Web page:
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DuckHunter

North Korea at it again

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13 minutes ago, Clark Griswold said:

 

IDK all the effects either but like a lot of things it’s not the idea per se but the execution.

 

Redeployment would be gradual but positive, every year unless a new aggression causes a pause, we gradually pull out (sts) or transition to a new stabilization/deterrence posture (ref a hypothetical Korean unification stabilization mission).

 

It would not be an exactly even process but about 10% per year of capacity in theater would be redeployed from one phase to the next and/or the final withdrawal phase (assuming the conditions for redevelopment or withdrawal are met)

I want to sell what you are smoking...10 years without aggression in that part of the world and even if we discount all Korea agression, we would have a high bar for China and Russia aggression.

 

either way let me know when I can invest

Happy New Years, cheers!

1 hour ago, matmacwc said:

You need to ask If we are there because of the crazy fat man or China, me thinks both.

Shack! It ain’t binary in terms of NK vs no NK

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18 minutes ago, 1111 said:

I want to sell what you are smoking...10 years without aggression in that part of the world and even if we discount all Korea agression, we would have a high bar for China and Russia aggression.

either way let me know when I can invest

The weed of the serenity prayer: fix the things I can, accept the things I can't and have the wisdom to know the difference between the two.

Aggression would be on a scale, not every incident would mean deal breaking aggression.  Like pornography vs art, we would know when we see it...

Happy New Year also.

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7 hours ago, HossHarris said:

You assume, of course, that reunification would look like South Korea ..... 

Valid.

6 hours ago, 1111 said:

We can break the ice in other ways, but if North and South does not want reunification or they can’t agreee on who leads then we are left with us regime changing and figuring it out afterwards. The latter option has yet to bear fruit anywhere for us. I say keep working all the other yet to be used non kinetic means unless we just use the phook it option (i.e. regime change)

You bring an interesting line, if your proposed option was a reality, how much of a reduced US presence would we set upon?

would the US truly leave a unified Korea to China and Russia?

Interesting as well. With this DMZ option, do you see the US being able to hold influence in this region through “support and arms”?

disclaimer: I am all for leaving but it will also come along with a strong loss of influence in the region. 

I'm not saying they have to "agree" on anything, per se. The deal hinges on China agreeing to absorb the Kim problem, either through offering asylum or direct regime change. In return, they get fewer (or no) US forces on their doorstep and a chance to gain diplomatically (act like a superpower... show diplomacy) and economically (trade deals to gain on SK tech and resources). I'm thinking of an agreed plan to unify the peninsula (ROK/US in the south and China/DPRK in the north) by neutralizing the governments within and slowly doing what @Clark Griswold mentioned, create a unified Korean Army/Navy/Air Force w/ related Republican government.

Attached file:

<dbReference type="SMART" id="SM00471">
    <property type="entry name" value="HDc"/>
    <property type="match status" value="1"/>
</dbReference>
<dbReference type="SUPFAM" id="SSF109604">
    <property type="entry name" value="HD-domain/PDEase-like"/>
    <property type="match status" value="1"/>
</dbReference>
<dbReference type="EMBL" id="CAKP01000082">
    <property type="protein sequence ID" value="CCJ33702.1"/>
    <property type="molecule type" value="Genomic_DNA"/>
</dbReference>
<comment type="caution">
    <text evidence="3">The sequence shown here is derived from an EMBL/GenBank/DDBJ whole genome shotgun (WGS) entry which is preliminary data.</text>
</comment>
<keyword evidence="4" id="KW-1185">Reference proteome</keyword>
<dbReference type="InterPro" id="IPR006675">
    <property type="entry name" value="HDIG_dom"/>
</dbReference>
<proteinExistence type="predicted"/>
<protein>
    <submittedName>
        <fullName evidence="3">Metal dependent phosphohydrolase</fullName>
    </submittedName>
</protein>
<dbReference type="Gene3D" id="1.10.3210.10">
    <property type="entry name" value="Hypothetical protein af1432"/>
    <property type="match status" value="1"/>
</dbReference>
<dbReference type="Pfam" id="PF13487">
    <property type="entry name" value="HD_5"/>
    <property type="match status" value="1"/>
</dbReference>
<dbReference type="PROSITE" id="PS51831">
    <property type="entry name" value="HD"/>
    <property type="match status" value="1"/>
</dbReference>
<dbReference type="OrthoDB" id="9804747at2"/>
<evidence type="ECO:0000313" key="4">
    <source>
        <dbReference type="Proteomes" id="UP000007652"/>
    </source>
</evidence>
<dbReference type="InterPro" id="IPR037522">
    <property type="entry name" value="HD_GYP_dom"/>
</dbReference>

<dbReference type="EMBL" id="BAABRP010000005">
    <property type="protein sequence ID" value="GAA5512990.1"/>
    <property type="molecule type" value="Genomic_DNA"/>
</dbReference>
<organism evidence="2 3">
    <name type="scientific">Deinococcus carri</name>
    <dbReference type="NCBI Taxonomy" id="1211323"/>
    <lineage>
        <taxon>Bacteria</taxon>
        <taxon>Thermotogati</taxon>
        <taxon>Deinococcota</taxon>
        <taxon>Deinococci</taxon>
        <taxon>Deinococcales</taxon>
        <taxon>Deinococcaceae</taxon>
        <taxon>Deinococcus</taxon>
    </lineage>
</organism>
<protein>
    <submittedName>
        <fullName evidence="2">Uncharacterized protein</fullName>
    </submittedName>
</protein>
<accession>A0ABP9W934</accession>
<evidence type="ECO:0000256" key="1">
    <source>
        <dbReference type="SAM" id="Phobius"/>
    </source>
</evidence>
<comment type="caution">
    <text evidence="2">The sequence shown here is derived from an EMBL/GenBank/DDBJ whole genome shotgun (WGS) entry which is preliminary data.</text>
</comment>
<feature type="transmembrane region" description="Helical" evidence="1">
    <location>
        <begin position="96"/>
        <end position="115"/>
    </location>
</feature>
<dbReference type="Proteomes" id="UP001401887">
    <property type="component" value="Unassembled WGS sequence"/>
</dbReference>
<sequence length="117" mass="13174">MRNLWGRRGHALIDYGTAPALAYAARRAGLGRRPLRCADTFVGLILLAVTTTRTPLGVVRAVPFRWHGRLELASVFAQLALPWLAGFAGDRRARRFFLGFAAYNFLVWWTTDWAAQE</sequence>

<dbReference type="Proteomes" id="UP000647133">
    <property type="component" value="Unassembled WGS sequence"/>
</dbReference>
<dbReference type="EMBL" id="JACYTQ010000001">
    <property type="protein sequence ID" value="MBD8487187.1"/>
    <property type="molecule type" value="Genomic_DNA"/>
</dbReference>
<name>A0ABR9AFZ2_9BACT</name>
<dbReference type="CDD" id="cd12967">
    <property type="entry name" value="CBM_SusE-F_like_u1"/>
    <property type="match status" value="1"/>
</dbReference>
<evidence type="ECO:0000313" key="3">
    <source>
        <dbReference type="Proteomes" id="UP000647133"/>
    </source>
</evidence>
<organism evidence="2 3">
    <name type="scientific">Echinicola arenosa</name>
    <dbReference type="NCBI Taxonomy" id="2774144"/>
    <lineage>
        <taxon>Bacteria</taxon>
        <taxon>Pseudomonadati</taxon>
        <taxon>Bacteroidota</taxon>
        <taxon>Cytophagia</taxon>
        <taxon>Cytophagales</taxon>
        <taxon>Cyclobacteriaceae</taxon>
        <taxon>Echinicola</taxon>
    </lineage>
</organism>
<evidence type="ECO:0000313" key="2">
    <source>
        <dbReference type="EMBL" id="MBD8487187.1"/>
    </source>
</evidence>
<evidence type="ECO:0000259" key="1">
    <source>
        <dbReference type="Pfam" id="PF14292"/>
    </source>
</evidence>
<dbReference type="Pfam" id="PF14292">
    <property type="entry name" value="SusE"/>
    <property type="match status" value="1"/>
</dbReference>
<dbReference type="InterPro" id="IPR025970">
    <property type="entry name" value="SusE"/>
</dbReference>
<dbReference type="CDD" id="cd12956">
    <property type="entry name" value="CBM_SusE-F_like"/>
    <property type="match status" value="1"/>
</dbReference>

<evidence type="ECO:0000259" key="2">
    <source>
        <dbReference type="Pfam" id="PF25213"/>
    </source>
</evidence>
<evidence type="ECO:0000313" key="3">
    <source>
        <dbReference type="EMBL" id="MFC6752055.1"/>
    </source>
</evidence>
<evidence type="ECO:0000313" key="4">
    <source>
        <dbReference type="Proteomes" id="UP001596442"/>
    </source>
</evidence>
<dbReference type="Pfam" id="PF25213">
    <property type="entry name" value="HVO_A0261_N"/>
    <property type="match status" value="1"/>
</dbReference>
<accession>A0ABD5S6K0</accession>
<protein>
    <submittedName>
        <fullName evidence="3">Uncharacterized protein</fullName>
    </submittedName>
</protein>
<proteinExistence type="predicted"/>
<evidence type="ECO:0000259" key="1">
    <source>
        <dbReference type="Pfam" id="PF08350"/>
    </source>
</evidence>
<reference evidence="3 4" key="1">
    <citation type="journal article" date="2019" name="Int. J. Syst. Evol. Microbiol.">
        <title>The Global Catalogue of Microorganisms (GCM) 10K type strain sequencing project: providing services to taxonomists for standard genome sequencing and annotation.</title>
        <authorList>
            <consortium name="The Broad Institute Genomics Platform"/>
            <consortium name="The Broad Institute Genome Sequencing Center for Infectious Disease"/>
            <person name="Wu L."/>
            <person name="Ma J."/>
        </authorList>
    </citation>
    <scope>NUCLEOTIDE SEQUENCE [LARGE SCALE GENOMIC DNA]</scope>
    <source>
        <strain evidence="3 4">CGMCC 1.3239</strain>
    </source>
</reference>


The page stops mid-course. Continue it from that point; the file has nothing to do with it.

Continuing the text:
What do we gain? One less dictator in control of nukes, a much reduced chance of nuclear conflict and an opportunity to expand our values abroad while not doing it at the point of a knife. Our forces in ROK could find other allies in the region willing to base us... or simply bring them home. 

The premise of this entire thing is that once exposed to the light of the ROK and US, the people of the DPRK will move towards capitalism and democracy. Is it a gamble? Oh yeah it is. But, I'd rather have 50yrs of cloak and dagger détente (between two superpowers) in a stable, non-nuclear Korea than a rampaging lunatic with his finger on the button that poses a threat to the world in general.

Edited by Kiloalpha
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36 minutes ago, Kiloalpha said:

Valid.

I'm not saying they have to "agree" on anything, per se. The deal hinges on China agreeing to absorb the Kim problem, either through offering asylum or direct regime change. In return, they get fewer (or no) US forces on their doorstep and a chance to gain diplomatically (act like a superpower... show diplomacy) and economically (trade deals to gain on SK tech and resources). I'm thinking of an agreed plan to unify the peninsula (ROK/US in the south and China/DPRK in the north) by neutralizing the governments within and slowly doing what @Clark Griswold mentioned, create a unified Korean Army/Navy/Air Force w/ related Republican government.

What do we gain? One less dictator in control of nukes, a much reduced chance of nuclear conflict and an opportunity to expand our values abroad while not doing it at the point of a knife. Our forces in ROK could find other allies in the region willing to base us... or simply bring them home. 

The premise of this entire thing is that once exposed to the light of the ROK and US, the people of the DPRK will move towards capitalism and democracy. Is it a gamble? Oh yeah it is. But, I'd rather have 50yrs of cloak and dagger détente (between two superpowers) in a stable, non-nuclear Korea than a rampaging lunatic with his finger on the button that poses a threat to the world in general.

I see your viewpoint. It is heavily dependent on China. 

Sounds like we have a losing hand in your option, why should China help if they calculate that KJU will not be the first one to fire? 

If China calculates right and does nothing, sounds a lot like a US pre-emptive strike. Good luck.

 

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